King of the Court: Bill Russell and the Basketball Revolution
By Aram Goudsouzian, associate professor of history, University of Memphis
University of California Press, £20.95
An account of the life and career of the first African-American professional basketballer and racial pioneer, Bill Russell, this book offers insights into his transformation of how the game is played. Goudsouzian also seeks to demonstrate how the sports star challenged the politics of sport and the non-violent tenets of the civil rights movement.
Languages and Linguistics
Semiotic Landscapes: Language, Image, Space
Edited by Adam Jaworski, professor in language and communication, Cardiff University, and Crispin Thurlow, associate professor of communication and adjunct associate professor of linguistics, University of Washington
Examining how landscapes can generate varying meanings, this volume combines three areas of scholarly interest concerned with key aspects of contemporary life: language and visual discourse, spatial practices, and the changes bought about by global capitalism and mediatisation.
Mark Twain: The Adventures of Samuel L. Clemens
By Jerome Loving, distinguished professor of English, Texas A&M University
University of California Press, £24.95
This biography of Mark Twain aims to shed new light on the American author and humourist. Making use of newly discovered archival materials, Loving shows how the southerner transformed himself into a westerner and finally into a New Englander.
Blake and Kierkegaard: Creation and Anxiety
By James Rovira, assistant professor of English, Tiffin University, Ohio
Rovira identifies contemporary tensions between monarchy and democracy, science and religion and nature and artifice as the source of both Søren Kierkegaard’s concept of anxiety and William Blake’s representation of creation anxiety.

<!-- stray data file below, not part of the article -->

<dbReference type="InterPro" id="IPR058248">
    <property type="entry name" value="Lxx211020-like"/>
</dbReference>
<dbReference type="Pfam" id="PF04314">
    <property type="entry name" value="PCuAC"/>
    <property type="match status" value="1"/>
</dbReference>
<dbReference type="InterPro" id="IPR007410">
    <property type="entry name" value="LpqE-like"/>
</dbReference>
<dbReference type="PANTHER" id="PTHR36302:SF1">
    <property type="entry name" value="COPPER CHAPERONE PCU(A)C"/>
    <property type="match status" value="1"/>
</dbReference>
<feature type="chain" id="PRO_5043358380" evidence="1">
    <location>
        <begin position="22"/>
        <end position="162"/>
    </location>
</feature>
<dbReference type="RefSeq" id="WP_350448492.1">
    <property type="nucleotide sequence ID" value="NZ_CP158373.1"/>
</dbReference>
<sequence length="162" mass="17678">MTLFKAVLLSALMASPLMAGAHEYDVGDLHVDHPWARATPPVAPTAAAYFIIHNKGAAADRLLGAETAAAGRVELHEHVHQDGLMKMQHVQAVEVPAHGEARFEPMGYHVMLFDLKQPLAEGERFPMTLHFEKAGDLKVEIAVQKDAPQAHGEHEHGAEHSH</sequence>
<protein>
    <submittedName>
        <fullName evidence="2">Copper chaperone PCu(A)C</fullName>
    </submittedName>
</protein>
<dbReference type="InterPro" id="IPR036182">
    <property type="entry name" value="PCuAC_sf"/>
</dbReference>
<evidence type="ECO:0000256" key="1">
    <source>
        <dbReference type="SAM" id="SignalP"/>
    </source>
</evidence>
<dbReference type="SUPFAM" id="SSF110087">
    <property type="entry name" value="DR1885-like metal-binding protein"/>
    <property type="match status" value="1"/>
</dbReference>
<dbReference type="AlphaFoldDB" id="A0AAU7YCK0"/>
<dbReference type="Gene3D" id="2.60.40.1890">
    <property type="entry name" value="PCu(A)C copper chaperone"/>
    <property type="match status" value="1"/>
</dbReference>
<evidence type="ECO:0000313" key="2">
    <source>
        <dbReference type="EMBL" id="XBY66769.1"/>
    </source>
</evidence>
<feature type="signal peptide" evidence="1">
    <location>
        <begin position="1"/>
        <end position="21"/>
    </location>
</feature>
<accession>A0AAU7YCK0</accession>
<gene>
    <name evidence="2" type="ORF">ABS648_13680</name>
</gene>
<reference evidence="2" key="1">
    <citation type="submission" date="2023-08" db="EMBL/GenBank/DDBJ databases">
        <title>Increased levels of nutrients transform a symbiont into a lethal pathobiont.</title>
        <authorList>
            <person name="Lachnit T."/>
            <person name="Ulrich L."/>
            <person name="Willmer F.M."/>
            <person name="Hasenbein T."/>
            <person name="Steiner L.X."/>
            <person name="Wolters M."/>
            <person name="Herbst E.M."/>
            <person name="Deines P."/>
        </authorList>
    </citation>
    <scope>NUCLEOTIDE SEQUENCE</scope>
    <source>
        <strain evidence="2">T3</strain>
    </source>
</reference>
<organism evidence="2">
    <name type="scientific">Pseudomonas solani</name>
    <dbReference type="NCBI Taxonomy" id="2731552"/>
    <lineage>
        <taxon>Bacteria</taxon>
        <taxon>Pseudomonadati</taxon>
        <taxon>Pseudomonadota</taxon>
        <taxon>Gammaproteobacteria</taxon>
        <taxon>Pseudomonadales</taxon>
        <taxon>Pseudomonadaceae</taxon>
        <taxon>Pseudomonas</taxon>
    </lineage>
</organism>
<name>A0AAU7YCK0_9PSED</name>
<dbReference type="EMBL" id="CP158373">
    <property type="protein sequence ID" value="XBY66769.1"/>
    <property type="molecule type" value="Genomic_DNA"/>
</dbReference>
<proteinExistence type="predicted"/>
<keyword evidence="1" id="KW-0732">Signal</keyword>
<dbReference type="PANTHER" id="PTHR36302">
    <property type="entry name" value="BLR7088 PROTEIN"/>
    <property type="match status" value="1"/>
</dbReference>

British Historical Fiction before Scott
By Anne H. Stevens, assistant professor in the department of English, University of Nevada
Palgrave Macmillan, £50.00
Stevens examines 85 popular historical novels published between 1762 and 1813 to consider how the conventions of the genre developed through a process of imitation and experimentation.
British Fiction in the Sixties: The Making of the Swinging Decade
By Sebastian Groes, lecturer in English literature, Roehampton University
Charting the major sociopolitical changes of the 1960s, Groes looks at the impact it had on the development of literature. Via the work of writers such as Ann Quinn, Christine Brooke-Rose and J. G. Ballard, the author also examines the continuing influence the period has on contemporary thinking.
Media and Communication Studies
Drop That Knowledge: Youth Radio Stories
By Elisabeth Soep, research director and senior producer, Youth Radio and Vivian Chávez, assistant professor of health education, San Francisco State University
University of California Press, £37.95 and £14.95
ISBN 9780520250215 and 60870
A look at the lives of young people at Youth Radio looks to understand the relationship between the media, learning and youth culture, and offers strategies for engaging and collaborating with diverse groups of young people.
By Richard Shapcott, senior lecturer in International relations, University of Queensland
Wiley, £55.00 and £17.99
ISBN 9780745631424 and 1431
Shapcott examines and scrutinises the theories of cosmopolitanism, communitarianism, realism and pluralism in this introductory text into key issues in the field of international ethics.
Constitutional Futures Revisited: Britain's Constitution to 2020
Edited by Robert Hazell, professor of government and the constitution, University College London
Palgrave Macmillan, £22.99
This collection of work from political scientists and lawyers seeks to forecast the impact of constitutional changes on the UK’s key institutions and the constitution as a whole.